The Collaborative Aggregate Situation Awareness (CASA) system optimizes the supply and demand of information in the surveillance system. The UAVs can supply intelligence information such as imagery collected by sensors mounted on the UAVs. The requesters are entities that require the intelligence supplied by the UAVs. The requesters can be human operators or equipment that can communicate with the other system components and/or other requesters. The pathways, or communications links, for transmitting the intelligence can be supplied by satellite links, by direct UAV to requester links, and by links between UAVs. The system optimizes the intelligence gathering process by increasing the tempo of requests and the collection of intelligence, and by positioning of the UAVs in the optimal position for collecting intelligence not yet requested by the requesters and in the optimal position for using the satellites to send the collected data.

FIG. 3 is a flow diagram that illustrates the operation of the system. Multiple requests are entered as shown in blocks 70. Block 72 indicates that the system must determine if a UAV is within range of the requester. If the UAV is in a communication mode, its position can be transmitted to a requester. If the UAV is in a silent mode, its position can be predicted. If a UAV is within range, then a sensor on the UAV is accessed as shown in block 74. If a UAV is not within range, then a UAV must be routed to a broadcast position that is within range as illustrated by block 76. Communication can follow any path among the system components, including ground stations, satellites, ground based repeaters, and other UAVs. Once the UAV is in a broadcast position as shown by block 78, then a requester can access the sensor on the UAV. The system determines if a target of interest has been imaged as shown in block 80. Collection status messages for other UAVs can be scanned to determine if the target has been imaged. The collection status messages include a basic encyclopedia number that identifies each of the potential targets. If the target has been imaged, then the system locates a suitable transmission channel as shown in block 82. If the target has not been imaged, then the sensor can be retasked as shown in block 84 and a UAV can be routed to an appropriate broadcast position.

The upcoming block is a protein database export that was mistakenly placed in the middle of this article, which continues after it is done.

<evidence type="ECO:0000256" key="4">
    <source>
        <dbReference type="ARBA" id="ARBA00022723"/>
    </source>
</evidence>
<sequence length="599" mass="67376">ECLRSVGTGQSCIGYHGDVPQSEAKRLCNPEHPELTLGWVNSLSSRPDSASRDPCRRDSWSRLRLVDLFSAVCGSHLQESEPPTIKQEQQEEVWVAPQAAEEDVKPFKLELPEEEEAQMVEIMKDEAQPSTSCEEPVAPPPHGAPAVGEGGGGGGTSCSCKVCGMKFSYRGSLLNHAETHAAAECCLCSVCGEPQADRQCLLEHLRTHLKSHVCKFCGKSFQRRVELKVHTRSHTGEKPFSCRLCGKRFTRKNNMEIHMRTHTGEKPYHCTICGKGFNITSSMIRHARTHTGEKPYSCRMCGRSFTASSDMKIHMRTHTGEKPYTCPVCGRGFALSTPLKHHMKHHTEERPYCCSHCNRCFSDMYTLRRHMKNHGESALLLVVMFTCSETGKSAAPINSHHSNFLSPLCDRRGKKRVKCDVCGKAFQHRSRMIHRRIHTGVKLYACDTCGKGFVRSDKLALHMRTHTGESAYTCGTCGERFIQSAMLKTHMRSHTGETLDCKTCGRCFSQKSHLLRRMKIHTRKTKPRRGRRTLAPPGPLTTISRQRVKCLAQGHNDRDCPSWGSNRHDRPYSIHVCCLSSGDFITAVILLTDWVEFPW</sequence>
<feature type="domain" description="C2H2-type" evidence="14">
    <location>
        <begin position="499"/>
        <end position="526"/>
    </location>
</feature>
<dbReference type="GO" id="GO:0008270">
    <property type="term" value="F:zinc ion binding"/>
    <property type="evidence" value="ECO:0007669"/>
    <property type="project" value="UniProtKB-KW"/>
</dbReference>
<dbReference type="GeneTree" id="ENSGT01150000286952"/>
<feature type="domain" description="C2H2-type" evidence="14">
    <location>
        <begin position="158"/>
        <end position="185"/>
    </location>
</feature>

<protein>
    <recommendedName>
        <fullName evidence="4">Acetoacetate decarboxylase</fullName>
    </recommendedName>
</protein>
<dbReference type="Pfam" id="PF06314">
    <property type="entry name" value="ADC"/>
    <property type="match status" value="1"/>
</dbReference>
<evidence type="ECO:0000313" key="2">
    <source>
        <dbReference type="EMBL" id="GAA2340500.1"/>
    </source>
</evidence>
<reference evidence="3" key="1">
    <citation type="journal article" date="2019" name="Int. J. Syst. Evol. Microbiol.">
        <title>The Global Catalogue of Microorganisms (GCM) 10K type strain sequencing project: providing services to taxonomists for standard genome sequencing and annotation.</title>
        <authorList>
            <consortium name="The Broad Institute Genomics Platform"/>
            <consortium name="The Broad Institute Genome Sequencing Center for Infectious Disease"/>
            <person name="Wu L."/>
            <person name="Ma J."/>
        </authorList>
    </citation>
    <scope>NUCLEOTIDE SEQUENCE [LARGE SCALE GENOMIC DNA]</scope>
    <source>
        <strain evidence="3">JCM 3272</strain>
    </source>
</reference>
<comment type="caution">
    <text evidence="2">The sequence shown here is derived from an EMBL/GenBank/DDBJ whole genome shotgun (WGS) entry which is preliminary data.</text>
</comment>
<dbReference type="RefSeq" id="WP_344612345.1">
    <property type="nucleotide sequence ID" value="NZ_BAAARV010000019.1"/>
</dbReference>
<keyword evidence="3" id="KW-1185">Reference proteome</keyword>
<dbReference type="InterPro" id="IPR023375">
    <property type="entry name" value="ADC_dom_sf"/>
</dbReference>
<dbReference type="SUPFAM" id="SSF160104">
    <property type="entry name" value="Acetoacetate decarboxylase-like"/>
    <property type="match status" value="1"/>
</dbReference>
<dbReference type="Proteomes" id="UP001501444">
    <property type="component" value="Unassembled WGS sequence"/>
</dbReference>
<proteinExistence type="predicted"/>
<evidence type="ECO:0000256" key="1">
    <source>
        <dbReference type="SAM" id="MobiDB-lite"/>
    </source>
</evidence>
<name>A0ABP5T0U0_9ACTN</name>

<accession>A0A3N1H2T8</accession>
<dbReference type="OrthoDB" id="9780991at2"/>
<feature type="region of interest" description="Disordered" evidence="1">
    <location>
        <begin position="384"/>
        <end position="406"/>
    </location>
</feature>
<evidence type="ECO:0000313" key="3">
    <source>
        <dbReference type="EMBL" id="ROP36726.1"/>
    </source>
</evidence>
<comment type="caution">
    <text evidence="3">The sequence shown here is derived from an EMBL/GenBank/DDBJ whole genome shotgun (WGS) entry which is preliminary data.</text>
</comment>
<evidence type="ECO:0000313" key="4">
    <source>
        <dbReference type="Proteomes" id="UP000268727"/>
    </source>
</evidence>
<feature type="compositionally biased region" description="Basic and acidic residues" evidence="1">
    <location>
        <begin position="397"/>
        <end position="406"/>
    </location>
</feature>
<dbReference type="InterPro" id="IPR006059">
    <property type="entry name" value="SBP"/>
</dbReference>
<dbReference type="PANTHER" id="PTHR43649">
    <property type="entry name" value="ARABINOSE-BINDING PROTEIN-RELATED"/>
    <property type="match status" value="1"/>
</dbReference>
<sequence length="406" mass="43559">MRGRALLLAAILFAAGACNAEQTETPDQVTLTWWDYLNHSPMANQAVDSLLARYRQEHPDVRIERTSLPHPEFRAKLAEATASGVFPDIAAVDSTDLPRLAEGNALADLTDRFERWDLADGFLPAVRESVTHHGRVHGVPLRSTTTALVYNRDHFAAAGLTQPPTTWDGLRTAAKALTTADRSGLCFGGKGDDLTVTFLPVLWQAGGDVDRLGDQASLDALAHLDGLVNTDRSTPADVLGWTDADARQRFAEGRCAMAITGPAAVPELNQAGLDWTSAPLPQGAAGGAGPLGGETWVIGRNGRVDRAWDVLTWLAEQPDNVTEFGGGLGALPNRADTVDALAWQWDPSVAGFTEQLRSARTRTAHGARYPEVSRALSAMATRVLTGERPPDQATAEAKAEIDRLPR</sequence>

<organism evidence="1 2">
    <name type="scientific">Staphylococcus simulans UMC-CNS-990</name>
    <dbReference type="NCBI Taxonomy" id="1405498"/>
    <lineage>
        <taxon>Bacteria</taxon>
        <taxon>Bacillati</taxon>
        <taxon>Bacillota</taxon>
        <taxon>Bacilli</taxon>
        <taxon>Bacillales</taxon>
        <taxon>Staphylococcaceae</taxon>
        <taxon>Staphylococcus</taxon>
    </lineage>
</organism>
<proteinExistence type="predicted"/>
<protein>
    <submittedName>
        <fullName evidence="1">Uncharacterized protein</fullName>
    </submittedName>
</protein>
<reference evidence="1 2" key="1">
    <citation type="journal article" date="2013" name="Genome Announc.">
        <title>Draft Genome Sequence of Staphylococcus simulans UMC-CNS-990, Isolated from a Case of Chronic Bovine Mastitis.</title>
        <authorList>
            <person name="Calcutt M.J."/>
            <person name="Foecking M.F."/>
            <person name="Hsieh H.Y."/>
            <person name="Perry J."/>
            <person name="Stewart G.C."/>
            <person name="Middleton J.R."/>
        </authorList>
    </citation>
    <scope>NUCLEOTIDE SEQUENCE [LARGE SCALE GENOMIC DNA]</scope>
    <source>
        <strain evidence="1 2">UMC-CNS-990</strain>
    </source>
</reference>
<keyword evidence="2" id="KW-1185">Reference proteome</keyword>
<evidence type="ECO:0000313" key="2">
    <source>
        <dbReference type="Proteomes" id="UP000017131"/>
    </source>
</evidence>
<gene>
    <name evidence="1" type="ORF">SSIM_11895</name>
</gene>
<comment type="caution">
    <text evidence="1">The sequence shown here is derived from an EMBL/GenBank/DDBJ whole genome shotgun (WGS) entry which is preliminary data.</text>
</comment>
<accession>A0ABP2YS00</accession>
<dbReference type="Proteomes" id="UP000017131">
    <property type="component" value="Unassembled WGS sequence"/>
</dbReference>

If the image has been transmitted (block 86) then the sensor is free to perform other tasks as illustrated in block 88. If the image data has not been transmitted, then the imaging process is repeated. As used herein, tasking a sensor means to cause a sensor to turn on, actively sense and then transmit or store the sensed data. Retasking a sensor means to take a current set of tasks and inject a new task into this set. The new task may supersede a current task, which may be rescheduled, outsourced or dropped.